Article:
The first scientific blog I ever read was the Neurocritic and the second was Neuroskeptic. Every person has different reasons for a pseudonym, that vary with their job, the type of unit they are in, what they are writing, and their command climate.
Barbara Michaels her pseudonym writes gothic and supernatural Thrillers.
Do you or have you blogged or written under a pen name or pseudonym? Plus, they probably try to give you additional ideas of what you could write about.
Many writers find a pen name to be an excellent, and necessary, way to separate their writing careers from their day jobs.
Am I an unethical pseudonym. I was looking into blogging but most of what I read states you need an author photo. Unfortunately, it is no longer as easy to keep your real name a secret from your publishers. Obviously, most of us would like to drop the pseudonym and come out into the world of normal bloggers.
Your real name just happens to be Ernest Hemingway or F. Their answers focused on the ability to critique work without fear of retaliation or souring professional relations. Nick names and other diminutive forms of legal names are not considered fictitious.
She also writes as Megan Lindholm. Do you think that would be a good idea? Enjoy what you just read? Gloria Rice presuming those are actually your middle names.
Today, there is no need to call yourself "Georges Sand" when "Aurore Dupin" will do just as well. You hate your name. You have a history of failure. Listen up because I think about this stuff a lot.
Whether they actually would have or not we will never know, but that was my fear. Here are 10 questions to consider as you decide whether or not to write under a pseudonym: You get the picture.
You write in more than one genre or field. In this case, the pseudonym is generally a trademark.
Copyright does not protect pseudonyms or other names. Rather than disguise your own identity, it would be wiser to thoroughly disguise the identities of your subjects, so that no one will think you are writing about "them" in the first place. As with any writing decision, there are good reasons and bad reasons to use a pen name.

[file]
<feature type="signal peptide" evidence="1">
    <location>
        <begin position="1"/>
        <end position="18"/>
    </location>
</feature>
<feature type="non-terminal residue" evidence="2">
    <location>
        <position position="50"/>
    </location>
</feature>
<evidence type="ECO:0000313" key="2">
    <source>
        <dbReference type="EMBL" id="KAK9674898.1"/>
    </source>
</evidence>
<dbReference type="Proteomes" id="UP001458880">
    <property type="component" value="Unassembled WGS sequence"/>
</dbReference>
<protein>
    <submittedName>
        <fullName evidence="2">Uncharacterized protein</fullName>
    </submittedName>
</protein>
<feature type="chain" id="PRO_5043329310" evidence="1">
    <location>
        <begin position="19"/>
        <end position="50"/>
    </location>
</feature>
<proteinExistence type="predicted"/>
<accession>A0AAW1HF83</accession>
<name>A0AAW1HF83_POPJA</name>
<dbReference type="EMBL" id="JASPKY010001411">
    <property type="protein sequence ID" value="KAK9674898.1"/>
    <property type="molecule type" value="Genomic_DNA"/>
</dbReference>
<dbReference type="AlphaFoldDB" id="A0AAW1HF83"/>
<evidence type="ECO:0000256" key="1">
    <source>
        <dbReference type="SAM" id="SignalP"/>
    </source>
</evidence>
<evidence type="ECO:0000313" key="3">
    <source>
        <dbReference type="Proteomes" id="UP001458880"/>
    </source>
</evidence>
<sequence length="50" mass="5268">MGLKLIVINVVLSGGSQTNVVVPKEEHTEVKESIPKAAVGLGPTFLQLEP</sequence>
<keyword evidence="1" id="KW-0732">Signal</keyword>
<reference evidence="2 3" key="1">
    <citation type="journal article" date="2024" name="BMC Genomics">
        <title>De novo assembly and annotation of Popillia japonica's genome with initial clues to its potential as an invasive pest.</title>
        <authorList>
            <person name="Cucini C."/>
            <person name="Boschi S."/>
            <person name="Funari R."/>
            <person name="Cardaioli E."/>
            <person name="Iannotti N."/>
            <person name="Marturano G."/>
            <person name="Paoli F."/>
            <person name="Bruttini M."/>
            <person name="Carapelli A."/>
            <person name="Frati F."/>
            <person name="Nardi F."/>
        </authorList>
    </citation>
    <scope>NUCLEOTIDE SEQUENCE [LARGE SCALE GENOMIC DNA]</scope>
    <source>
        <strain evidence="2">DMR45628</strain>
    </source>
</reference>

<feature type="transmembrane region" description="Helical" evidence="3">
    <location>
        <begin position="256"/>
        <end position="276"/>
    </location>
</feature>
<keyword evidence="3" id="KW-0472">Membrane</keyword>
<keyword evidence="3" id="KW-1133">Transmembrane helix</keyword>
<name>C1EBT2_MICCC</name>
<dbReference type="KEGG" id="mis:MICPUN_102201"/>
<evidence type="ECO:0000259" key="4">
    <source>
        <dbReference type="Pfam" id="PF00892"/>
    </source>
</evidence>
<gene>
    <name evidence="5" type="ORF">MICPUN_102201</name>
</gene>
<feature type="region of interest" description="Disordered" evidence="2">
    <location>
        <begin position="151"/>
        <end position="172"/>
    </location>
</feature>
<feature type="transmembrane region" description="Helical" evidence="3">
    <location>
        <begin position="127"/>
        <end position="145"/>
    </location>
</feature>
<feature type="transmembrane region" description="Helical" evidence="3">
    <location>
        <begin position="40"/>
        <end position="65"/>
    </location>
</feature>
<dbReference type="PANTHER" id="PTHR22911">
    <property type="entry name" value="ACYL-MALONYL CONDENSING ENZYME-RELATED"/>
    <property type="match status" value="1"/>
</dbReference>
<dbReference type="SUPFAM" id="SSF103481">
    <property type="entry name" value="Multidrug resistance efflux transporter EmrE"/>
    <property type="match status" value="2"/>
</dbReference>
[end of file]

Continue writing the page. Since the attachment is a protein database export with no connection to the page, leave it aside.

If an editor or agent is likely to associate your name with previous failures, it might be wise to try a different moniker. So for the one person who was curiousthis is my explanation for why I write under a fake name.
I should have done this by now…. I think everyone will be wearing them in the future. A pseudonym offers a reasonable way for many military service members to contribute their voices to discussions of leadership, training, and world events without compromising their privacy, position, or job security.
Have you ever considered it? And should you consider using one? Scott Fitzgerald or Dan Brown. Writers who have tried to "cross genres" often find the results disappointing. Hopefully, readers will engage with the content and not care too much about the authorship.Ever since I started writing under the guise of Angry Staff Officer, I’ve had a lot of people ask me, “Why do you blog under a pseudonym?” Or, more belligerently, “Why do you hide behind a pseudonym?”.
30 thoughts on “ Writing under a pseudonym ” Joe Hartlaub on March 21, at am said: I at one point considered writing a series of science fiction bondage porn, ala the Gor series, under the pen name “John Ramsay Gilstrap.”.
How To Create a Popular Blog Under a Nickname (a Pseudonym) Last updated on April 27, by Greg Narayan | 16 Comments There’s a lot you can do to make a blog popular these days.
Having a blog isn’t a particularly novel hobby. Almost everyone seems to have one, especially on Twitter, but writing a blog under a pseudonym is relatively rare (at least in the circles I move in).
Here are 10 questions to consider as you decide whether or not to write under a pseudonym: How comfortable are you with having your real name splashed all over the Internet, especially if your writing is being savaged in a blog post or book review?
Often, writing under a pseudonym is as easy as putting the phrase "writing as" on your manuscript. For articles, short stories, and poetry, you can simply put your real name in the upper left corner of your manuscript (or on the cover page), and list your pen name as your byline beneath the title.Download